Men and women with type 2 diabetes see the impact of the disease on their lives differently, according to a survey by Rite Aid and online health information portal WebMD.

Rite Aid, WebMD, type 2 diabetes, diabetes, survey, diabetes management, Robert Thompson, pharmacy, drug chain, diabetes management resources, Rite Aid pharmacists, wellness+ for diabetes, Diabetes head2toe, Carolyn Daitch

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Rite Aid-WebMD poll gives new look at diabetes patients

November 10th, 2011

CAMP HILL, Pa. – Men and women with type 2 diabetes see the impact of the disease on their lives differently, according to a survey by Rite Aid and online health information portal WebMD.

Rite Aid said Thursday that the poll of WebMD users — conducted as part of a collaboration between Rite Aid and WebMD — showed that women, more often than men, reported that diabetes had a greater negative impact on their emotional outlook and their compliance with diet and exercise recommendations. Women also were more open than men to receiving tools to help them manage their diabetes.

Half of the women who reported being diagnosed with type 2 diabetes said they feel overwhelmed when it comes to living with diabetes, whereas 31% of men reported similar feelings. And 53% of women admitted to feeling in control of their diabetes versus 68% of men.

Women with diabetes also said they were less likely to maintain healthy lifestyle behaviors. The survey found that 36% of women said they exercise 30 minutes or more daily, compared with 47% of men indicating they do so. Women also were less likely to say they eat well, as 45% said they avoid sweet and salty snacks compared with 56% of men.

Meanwhile, the poll revealed that women with diabetes — particularly those ages 45 to 64 — are enthusiastic about getting tools to help them better control diabetes. The tools they identified as preferred were diabetic-friendly recipes and tips for eating right, e-mail newsletters and savings on diabetes-related products, as well as videos and articles about diet, exercise and symptoms.

Rite Aid said the survey results also showed that diabetes management doesn't get easier over time for men or women. Though women reported the most difficulty in sustaining positive lifestyle behaviors and staying optimistic in the period five to 10 years after diagnosis, men indicated the greatest reported negative emotional and psychological impact 10 years or more after diagnosis.

Robert Thompson, executive vice president of pharmacy at Rite Aid, noted that the survey of WebMD visitors with diabetes gives the drug chain some key information to help it better understand and meet the needs of the 26 million Americans living with diabetes, including many of its customers. To that end, Rite Aid offers counseling from pharmacists and other free diabetes management resources.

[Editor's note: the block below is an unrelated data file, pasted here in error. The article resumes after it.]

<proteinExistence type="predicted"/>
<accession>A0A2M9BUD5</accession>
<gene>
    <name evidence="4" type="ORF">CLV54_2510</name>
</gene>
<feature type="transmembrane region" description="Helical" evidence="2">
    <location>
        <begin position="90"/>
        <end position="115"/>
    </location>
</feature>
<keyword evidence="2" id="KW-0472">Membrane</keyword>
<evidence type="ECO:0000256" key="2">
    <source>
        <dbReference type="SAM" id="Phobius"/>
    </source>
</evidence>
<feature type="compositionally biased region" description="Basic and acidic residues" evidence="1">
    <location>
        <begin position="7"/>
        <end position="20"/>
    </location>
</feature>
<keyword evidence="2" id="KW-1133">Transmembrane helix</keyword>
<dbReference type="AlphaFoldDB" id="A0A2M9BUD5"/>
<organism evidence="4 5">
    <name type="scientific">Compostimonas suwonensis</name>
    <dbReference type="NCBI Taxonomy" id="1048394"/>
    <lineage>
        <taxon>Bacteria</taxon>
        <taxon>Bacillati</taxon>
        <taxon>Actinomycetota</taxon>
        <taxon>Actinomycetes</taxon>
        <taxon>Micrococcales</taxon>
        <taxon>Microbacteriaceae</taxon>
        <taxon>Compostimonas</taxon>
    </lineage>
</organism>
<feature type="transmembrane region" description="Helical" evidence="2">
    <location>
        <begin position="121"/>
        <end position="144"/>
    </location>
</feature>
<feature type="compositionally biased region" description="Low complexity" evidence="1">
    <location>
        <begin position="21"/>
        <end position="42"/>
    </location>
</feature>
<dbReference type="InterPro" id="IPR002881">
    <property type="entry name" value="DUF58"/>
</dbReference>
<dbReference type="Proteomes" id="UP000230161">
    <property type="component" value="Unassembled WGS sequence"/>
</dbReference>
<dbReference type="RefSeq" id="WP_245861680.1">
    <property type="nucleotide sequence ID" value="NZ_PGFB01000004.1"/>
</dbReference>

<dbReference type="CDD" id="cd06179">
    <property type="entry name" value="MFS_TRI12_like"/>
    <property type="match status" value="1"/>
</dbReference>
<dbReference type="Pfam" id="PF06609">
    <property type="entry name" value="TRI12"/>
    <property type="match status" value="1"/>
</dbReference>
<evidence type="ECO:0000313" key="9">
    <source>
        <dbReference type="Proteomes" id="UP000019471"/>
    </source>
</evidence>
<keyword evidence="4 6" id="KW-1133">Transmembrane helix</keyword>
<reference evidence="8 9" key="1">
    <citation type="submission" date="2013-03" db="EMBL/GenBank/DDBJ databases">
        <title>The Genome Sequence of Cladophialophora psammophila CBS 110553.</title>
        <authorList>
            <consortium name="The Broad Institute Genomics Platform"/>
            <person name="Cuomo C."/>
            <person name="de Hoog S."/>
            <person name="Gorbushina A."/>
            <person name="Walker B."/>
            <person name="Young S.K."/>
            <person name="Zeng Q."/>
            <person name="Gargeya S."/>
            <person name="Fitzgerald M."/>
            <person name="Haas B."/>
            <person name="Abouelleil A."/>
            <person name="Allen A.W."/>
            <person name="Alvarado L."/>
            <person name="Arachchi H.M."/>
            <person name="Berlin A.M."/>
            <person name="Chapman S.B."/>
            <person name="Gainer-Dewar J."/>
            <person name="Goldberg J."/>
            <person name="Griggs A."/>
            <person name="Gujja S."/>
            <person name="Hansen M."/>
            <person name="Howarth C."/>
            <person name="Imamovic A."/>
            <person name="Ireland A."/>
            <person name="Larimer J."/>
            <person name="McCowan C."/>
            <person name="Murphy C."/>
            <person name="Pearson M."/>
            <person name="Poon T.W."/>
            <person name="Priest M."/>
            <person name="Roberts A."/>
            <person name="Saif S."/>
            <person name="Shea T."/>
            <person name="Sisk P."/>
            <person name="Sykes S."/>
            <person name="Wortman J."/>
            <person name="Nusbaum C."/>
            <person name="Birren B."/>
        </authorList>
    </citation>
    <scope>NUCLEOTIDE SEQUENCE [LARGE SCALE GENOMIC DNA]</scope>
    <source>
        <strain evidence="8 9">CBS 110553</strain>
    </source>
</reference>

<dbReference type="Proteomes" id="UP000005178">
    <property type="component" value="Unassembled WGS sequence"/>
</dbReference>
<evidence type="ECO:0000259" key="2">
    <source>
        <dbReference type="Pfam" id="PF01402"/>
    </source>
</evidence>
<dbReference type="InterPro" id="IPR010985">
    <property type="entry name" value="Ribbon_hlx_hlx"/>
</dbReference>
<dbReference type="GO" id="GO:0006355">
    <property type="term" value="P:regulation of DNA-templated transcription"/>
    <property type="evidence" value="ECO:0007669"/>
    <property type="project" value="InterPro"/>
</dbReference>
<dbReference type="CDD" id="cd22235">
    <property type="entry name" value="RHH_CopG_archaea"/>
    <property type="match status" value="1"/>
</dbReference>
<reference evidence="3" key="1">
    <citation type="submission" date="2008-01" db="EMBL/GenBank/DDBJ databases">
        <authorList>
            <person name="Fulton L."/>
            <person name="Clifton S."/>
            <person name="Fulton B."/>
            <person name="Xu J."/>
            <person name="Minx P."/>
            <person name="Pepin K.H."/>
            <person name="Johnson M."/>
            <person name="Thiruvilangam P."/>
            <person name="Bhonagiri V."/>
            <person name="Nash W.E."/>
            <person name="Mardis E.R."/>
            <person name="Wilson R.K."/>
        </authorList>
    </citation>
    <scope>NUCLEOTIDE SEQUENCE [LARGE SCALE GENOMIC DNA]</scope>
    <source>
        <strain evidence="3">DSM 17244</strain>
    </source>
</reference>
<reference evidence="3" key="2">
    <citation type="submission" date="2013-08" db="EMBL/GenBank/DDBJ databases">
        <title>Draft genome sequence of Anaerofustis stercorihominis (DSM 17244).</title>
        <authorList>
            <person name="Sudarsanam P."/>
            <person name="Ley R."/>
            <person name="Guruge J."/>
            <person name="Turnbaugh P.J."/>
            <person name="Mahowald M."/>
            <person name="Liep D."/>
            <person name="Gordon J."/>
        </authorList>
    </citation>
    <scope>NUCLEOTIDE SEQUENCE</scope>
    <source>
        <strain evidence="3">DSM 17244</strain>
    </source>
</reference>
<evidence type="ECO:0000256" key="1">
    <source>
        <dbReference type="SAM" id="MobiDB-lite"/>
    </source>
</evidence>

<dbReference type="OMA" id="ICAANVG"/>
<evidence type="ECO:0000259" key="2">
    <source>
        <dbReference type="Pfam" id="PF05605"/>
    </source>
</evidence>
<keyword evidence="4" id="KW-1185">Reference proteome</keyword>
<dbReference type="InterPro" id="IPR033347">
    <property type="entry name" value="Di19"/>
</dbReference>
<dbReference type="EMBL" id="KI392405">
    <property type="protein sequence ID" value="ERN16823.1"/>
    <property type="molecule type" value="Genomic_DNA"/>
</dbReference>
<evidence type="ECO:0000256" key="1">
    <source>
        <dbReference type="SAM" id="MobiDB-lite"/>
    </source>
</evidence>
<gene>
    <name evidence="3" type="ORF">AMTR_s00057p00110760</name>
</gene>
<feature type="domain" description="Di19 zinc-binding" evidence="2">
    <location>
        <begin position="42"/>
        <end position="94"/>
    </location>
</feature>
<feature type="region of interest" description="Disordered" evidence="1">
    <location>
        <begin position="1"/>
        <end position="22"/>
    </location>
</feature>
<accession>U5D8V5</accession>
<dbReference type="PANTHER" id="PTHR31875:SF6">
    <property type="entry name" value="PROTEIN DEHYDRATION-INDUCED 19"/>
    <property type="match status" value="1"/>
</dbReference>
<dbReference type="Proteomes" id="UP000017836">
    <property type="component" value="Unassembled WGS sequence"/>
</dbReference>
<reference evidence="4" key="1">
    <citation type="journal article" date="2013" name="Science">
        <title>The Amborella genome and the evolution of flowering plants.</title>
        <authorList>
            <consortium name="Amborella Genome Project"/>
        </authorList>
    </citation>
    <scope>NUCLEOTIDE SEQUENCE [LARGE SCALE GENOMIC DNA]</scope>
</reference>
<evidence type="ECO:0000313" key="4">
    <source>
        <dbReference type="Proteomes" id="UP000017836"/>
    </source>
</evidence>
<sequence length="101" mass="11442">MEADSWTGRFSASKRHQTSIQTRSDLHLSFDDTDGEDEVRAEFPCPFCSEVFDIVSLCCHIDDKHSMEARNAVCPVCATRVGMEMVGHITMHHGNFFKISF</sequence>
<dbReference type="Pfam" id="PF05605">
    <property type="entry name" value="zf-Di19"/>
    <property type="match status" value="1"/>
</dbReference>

"It's no secret that living with diabetes isn't always easy and that, at times, it can be overwhelming," Thompson said in a statement. "It's important to us that our customers know they are not alone. Rite Aid pharmacists have long been dedicated to caring for our customers living with diabetes. Our wellness+ for diabetes program and WebMD's Diabetes head2toe are just the latest resources we offer to help them live well with diabetes. We're glad to see that the survey findings further validate our approach."

Launched in September, wellness+ for diabetes provides exclusive 24x7 access to a special Rite Aid-sponsored section of WebMD's Diabetes head2toe online lifestyle management tools. That includes a personal diabetes work plan with a daily glucose tracker, a weekly workout log, recipes and meal planning tips, and monthly lifestyle summary reports. Diabetes head2toe also offers health and wellness information about living with diabetes plus stories of people who live healthy, balanced lives with diabetes. Members of wellness+ for diabetes, too, get access online or by phone to specially trained Rite Aid pharmacists who can answer diabetes medication questions, and they can earn special savings on the purchase of diabetes-related products.

"The survey results make sense when you consider that women play multiple roles — employee, homemaker and caretaker, often for both children and parents," stated Dr. Carolyn Daitch, director of the Center for the Treatment of Anxiety Disorders in Farmington Hills, Mich., and a psychologist with 30 years of experience in treating anxiety in patients with chronic medical conditions such as diabetes. "Having ready access to a resource such as a pharmacist who can provide guidance and tools for self-care and practical, easy-to-implement recommendations for a healthy lifestyle can be very valuable in helping to manage diabetes."